One of the hot phrases in health care these days is “patient-centered,” as in “patient-centered hospitals,” “patient-centered practices,” and “patient-centered medicine.” For all of you out there working on creating such “patient-centered” systems, let me provide a bit of advice based on a recent experience my family and I had with Delta Airlines. For if you substitute the word “customer” for “patient,” you get what every business, whether in health care or not, should be focused on — the person receiving, nay, purchasing, their services. The ones you hope will return, again and again.
I’m actually writing this as I sit in the lobby of a hotel in Park City, Utah. It is a gorgeous day outside, crisp and cold, just perfect for the skiing my family had in mind when we booked this trip; it’s a short trip– just 3 days on the slopes before we head home — so every minute counts. Unfortunately, despite plenty of time sitting in airports yesterday (i.e., no tight connection), only 2 out of our 6 pieces of luggage made it here. Fortunately, one of those was the suitcase filled with skiing togs. Unfortunately, one of the missing pieces was my son’s new snowboard, also filled with all of his ski togs. So while my boys are out on the slopes (the snowboard kid wearing my ski clothes), I’m sitting in the lodge awaiting our luggage. It is nearly noon — half of the day gone, one-sixth, possibly one-third, of our vacation gone–and I have not yet set foot on the slopes. Sure, I could head over and buy all-new ski stuff. . . . but that isn’t the point.
The point is how this was handled. Read more »
*This blog post was originally published at A Medical Writer's Musings on Medicine, Health Care, and the Writing Life*
Why doesn’t the US have the best health care system in the world? That’s the question The Commonwealth Fund Commission on a High Performance Health System asks in its report, “Why Not the Best? Results from the National Scorecard on U.S. Health System Performance, 2011.” Excerpt:
“U.S. health system performance continues to fall far short of what is attainable, especially given the enormity of public and private resources devoted nationally to health. Across 42 performance indicators, the U.S. achieves a total score of 64 out of a possible 100, when comparing national rates with domestic and international benchmarks. Overall, the U.S. failed to improve relative to these benchmarks, which in many cases rose. Costs were up sharply, access to care deteriorated, health system efficiency remained low, disparities persisted, and health outcomes failed to keep pace with benchmarks. The Affordable Care Act targets many of the gaps identified by the Scorecard.” Read more »
*This blog post was originally published at Gary Schwitzer's HealthNewsReview Blog*
Emerging from a foggy year of treatment for stomach cancer, I am vividly aware of how much time and energy it takes to meet the daily demands of a serious illness. When I think back over the past 35 years and my treatment for now four different cancer-related diagnoses, I am amazed by how much has changed. The diagnostic and treatment technologies are light years more sophisticated and effective.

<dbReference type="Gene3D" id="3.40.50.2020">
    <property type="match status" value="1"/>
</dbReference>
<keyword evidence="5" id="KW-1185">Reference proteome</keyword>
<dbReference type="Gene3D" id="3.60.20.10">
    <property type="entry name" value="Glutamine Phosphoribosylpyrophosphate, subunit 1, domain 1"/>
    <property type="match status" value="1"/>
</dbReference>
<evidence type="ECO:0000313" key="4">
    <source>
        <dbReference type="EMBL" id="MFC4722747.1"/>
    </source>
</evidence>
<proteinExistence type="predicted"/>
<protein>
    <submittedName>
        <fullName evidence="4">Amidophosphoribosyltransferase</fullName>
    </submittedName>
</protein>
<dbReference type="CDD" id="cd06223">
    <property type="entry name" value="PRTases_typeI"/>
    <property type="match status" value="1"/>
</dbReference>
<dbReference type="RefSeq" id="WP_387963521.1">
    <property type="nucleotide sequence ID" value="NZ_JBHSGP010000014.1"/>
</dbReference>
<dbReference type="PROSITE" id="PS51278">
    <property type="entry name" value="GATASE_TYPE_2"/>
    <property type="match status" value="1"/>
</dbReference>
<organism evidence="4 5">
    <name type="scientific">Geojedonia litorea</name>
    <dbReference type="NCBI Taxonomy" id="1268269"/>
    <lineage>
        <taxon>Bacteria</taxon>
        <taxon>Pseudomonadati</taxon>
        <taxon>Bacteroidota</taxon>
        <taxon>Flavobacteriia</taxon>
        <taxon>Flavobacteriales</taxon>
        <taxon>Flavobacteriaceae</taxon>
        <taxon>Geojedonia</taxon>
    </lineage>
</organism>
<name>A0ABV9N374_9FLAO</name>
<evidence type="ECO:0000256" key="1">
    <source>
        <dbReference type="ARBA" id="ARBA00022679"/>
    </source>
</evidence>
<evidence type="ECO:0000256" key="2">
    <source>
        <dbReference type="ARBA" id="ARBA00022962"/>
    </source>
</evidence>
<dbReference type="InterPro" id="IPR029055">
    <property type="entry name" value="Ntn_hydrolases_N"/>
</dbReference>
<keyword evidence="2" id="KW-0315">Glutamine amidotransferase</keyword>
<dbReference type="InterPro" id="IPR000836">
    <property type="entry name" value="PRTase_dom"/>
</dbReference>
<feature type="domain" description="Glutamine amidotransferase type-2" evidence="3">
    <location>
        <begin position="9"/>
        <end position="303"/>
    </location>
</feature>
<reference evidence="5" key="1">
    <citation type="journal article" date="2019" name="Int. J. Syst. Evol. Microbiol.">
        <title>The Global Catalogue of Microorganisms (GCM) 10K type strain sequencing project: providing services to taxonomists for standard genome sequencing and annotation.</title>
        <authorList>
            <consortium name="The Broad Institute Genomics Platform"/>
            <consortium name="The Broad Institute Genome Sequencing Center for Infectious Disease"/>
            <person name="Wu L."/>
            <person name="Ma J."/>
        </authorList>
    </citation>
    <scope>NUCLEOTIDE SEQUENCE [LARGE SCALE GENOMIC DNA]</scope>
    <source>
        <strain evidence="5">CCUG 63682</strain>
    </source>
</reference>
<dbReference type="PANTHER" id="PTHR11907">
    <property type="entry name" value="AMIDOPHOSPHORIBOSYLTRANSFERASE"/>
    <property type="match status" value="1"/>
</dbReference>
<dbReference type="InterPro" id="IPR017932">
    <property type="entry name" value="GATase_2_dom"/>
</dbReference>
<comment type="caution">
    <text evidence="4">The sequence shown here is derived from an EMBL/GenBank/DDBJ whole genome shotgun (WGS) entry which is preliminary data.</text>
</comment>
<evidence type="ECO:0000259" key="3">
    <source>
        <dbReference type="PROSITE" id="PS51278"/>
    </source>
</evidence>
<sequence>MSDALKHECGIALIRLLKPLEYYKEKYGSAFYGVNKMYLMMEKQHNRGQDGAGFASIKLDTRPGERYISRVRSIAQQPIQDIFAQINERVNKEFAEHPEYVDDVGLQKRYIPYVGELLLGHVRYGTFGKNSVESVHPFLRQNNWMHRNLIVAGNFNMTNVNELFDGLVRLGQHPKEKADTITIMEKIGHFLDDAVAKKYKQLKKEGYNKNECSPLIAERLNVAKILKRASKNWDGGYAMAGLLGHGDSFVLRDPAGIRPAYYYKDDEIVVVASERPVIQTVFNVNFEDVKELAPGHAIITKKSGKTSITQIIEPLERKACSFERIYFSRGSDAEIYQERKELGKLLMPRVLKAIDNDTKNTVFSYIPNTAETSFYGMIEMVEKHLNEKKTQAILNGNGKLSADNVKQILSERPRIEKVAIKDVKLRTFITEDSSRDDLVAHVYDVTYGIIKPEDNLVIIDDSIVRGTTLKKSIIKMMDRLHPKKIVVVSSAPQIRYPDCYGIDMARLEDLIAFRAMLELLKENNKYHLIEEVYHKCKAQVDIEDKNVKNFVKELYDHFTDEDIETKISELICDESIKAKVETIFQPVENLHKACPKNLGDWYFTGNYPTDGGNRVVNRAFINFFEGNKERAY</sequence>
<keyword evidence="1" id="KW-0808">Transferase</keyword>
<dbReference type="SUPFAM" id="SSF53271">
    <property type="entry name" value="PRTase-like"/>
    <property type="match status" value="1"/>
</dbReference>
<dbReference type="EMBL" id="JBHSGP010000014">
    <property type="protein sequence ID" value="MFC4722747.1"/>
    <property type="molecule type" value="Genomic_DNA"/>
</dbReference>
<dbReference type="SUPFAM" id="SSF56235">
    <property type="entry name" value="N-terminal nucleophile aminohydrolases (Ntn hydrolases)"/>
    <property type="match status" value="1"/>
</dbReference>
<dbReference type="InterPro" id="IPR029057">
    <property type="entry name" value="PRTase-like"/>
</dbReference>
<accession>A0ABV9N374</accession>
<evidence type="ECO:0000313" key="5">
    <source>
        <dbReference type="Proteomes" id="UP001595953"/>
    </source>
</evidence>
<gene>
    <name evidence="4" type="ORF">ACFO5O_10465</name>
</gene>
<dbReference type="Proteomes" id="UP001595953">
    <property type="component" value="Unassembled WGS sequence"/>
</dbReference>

I am also taken aback by how much more we, as patients, and our loved ones who care for us, must know and do to organize and administer our own care in response to a serious diagnosis.
From an economic standpoint, this makes sense: the marketplace drives innovations to become simpler and cheaper. In modern American health care, this means that new drugs, technologies and procedures are re-engineered so they can be offloaded from expensive professionals to patients and those who care for them – and who work for free.
Think about it: Read more »
*This blog post was originally published at Prepared Patient Forum: What It Takes Blog*
I recently participated in a Twitter Chat about physician-patient communications. A common refrain from some of the providers in the group was that “there isn’t enough time” during the typical office visit for physicians to worry about communicating effectively. What’s up with that?
The goal of patient-centered communications is to engage the patient in their own health care. While most physicians endorse the concept of patient centered communications, many seem reluctant to employ such techniques in their own practice. Why? I suspect that many fear that too much patient involvement will increase the length of the visit.
Take the patient’s opening statement aka “patient agenda” in patient centered lingo. This is where the doctor asks the patient why they are there. The resulting patient narrative is an opportunity for the physician to obtain valuable information to help assess the patient. Patient centered advocates recommend that physicians use open-ended questions like “what brings you in today” to solicit the patient’s concerns and agenda. Active listening by the physician and paying attention to the patient’s emotional cues are also hallmarks of patient centered communications.
The reality is that regardless of how they are asked, patients are often not able to complete their opening statement. Read more »
*This blog post was originally published at Mind The Gap*
Group Health has published two papers recently, one in Health Affairs and the other in JAMA, both extolling the virtues of its Medical Home. These follow their brief report last fall in the NEJM and the lengthy description of their model in the American Journal of Managed Care. Their model has been promoted by the Commonwealth Fund, and it is cited in the currrent issue of Lancet.
The big news is that costs were a full 2% lower than conventional care, hardly a great success –- it wasn’t even statistically significant. But was even this small difference due to the Medical Home, or was it because the Medical Home patients were less likely to consume care? Read more »
*This blog post was originally published at PHYSICIANS and HEALTH CARE REFORM Commentaries and Controversies*